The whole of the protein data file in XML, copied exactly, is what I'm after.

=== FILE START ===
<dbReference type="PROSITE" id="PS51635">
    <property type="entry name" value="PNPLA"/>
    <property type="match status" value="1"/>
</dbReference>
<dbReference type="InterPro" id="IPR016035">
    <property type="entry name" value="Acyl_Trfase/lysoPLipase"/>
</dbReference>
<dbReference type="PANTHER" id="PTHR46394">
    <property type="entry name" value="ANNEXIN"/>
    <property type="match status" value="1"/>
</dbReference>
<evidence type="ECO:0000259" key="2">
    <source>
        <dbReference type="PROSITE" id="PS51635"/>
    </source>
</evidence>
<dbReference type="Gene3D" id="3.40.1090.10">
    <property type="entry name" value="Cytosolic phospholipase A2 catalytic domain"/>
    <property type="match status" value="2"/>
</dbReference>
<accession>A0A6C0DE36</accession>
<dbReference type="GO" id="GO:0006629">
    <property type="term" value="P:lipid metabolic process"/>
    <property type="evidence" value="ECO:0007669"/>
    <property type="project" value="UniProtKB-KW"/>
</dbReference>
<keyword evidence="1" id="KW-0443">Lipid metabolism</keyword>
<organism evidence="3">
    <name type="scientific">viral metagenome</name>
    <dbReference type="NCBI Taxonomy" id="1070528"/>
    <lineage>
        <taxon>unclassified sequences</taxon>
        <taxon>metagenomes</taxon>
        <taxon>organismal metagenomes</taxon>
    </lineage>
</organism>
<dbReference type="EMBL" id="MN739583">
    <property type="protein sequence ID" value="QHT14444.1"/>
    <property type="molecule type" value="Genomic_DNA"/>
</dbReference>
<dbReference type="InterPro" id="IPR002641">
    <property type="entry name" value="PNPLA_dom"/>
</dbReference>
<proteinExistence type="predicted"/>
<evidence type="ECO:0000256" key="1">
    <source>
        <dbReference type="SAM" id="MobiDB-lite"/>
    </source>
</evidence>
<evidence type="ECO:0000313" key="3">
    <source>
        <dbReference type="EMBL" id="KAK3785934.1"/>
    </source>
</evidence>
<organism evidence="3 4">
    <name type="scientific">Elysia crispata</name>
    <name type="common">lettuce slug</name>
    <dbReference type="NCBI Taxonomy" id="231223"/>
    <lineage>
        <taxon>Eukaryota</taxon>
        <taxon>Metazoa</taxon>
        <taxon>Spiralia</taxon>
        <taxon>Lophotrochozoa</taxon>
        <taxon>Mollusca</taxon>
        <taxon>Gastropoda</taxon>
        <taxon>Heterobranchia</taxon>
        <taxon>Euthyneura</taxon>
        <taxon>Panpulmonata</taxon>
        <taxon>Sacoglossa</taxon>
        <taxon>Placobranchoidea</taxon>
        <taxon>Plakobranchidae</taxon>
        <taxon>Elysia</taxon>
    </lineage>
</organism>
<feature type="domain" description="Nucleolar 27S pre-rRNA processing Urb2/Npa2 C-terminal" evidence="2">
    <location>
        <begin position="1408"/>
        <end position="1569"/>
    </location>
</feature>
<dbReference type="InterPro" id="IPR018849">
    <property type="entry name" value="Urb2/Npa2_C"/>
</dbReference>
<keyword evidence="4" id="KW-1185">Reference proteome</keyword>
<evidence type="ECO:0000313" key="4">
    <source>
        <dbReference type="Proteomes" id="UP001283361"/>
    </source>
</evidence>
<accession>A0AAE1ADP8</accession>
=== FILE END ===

<dbReference type="PROSITE" id="PS51635">
    <property type="entry name" value="PNPLA"/>
    <property type="match status" value="1"/>
</dbReference>
<dbReference type="InterPro" id="IPR016035">
    <property type="entry name" value="Acyl_Trfase/lysoPLipase"/>
</dbReference>
<dbReference type="PANTHER" id="PTHR46394">
    <property type="entry name" value="ANNEXIN"/>
    <property type="match status" value="1"/>
</dbReference>
<evidence type="ECO:0000259" key="2">
    <source>
        <dbReference type="PROSITE" id="PS51635"/>
    </source>
</evidence>
<dbReference type="Gene3D" id="3.40.1090.10">
    <property type="entry name" value="Cytosolic phospholipase A2 catalytic domain"/>
    <property type="match status" value="2"/>
</dbReference>
<accession>A0A6C0DE36</accession>
<dbReference type="GO" id="GO:0006629">
    <property type="term" value="P:lipid metabolic process"/>
    <property type="evidence" value="ECO:0007669"/>
    <property type="project" value="UniProtKB-KW"/>
</dbReference>
<keyword evidence="1" id="KW-0443">Lipid metabolism</keyword>
<organism evidence="3">
    <name type="scientific">viral metagenome</name>
    <dbReference type="NCBI Taxonomy" id="1070528"/>
    <lineage>
        <taxon>unclassified sequences</taxon>
        <taxon>metagenomes</taxon>
        <taxon>organismal metagenomes</taxon>
    </lineage>
</organism>
<dbReference type="EMBL" id="MN739583">
    <property type="protein sequence ID" value="QHT14444.1"/>
    <property type="molecule type" value="Genomic_DNA"/>
</dbReference>
<dbReference type="InterPro" id="IPR002641">
    <property type="entry name" value="PNPLA_dom"/>
</dbReference>
<proteinExistence type="predicted"/>
<evidence type="ECO:0000256" key="1">
    <source>
        <dbReference type="SAM" id="MobiDB-lite"/>
    </source>
</evidence>
<evidence type="ECO:0000313" key="3">
    <source>
        <dbReference type="EMBL" id="KAK3785934.1"/>
    </source>
</evidence>
<organism evidence="3 4">
    <name type="scientific">Elysia crispata</name>
    <name type="common">lettuce slug</name>
    <dbReference type="NCBI Taxonomy" id="231223"/>
    <lineage>
        <taxon>Eukaryota</taxon>
        <taxon>Metazoa</taxon>
        <taxon>Spiralia</taxon>
        <taxon>Lophotrochozoa</taxon>
        <taxon>Mollusca</taxon>
        <taxon>Gastropoda</taxon>
        <taxon>Heterobranchia</taxon>
        <taxon>Euthyneura</taxon>
        <taxon>Panpulmonata</taxon>
        <taxon>Sacoglossa</taxon>
        <taxon>Placobranchoidea</taxon>
        <taxon>Plakobranchidae</taxon>
        <taxon>Elysia</taxon>
    </lineage>
</organism>
<feature type="domain" description="Nucleolar 27S pre-rRNA processing Urb2/Npa2 C-terminal" evidence="2">
    <location>
        <begin position="1408"/>
        <end position="1569"/>
    </location>
</feature>
<dbReference type="InterPro" id="IPR018849">
    <property type="entry name" value="Urb2/Npa2_C"/>
</dbReference>
<keyword evidence="4" id="KW-1185">Reference proteome</keyword>
<evidence type="ECO:0000313" key="4">
    <source>
        <dbReference type="Proteomes" id="UP001283361"/>
    </source>
</evidence>
<accession>A0AAE1ADP8</accession>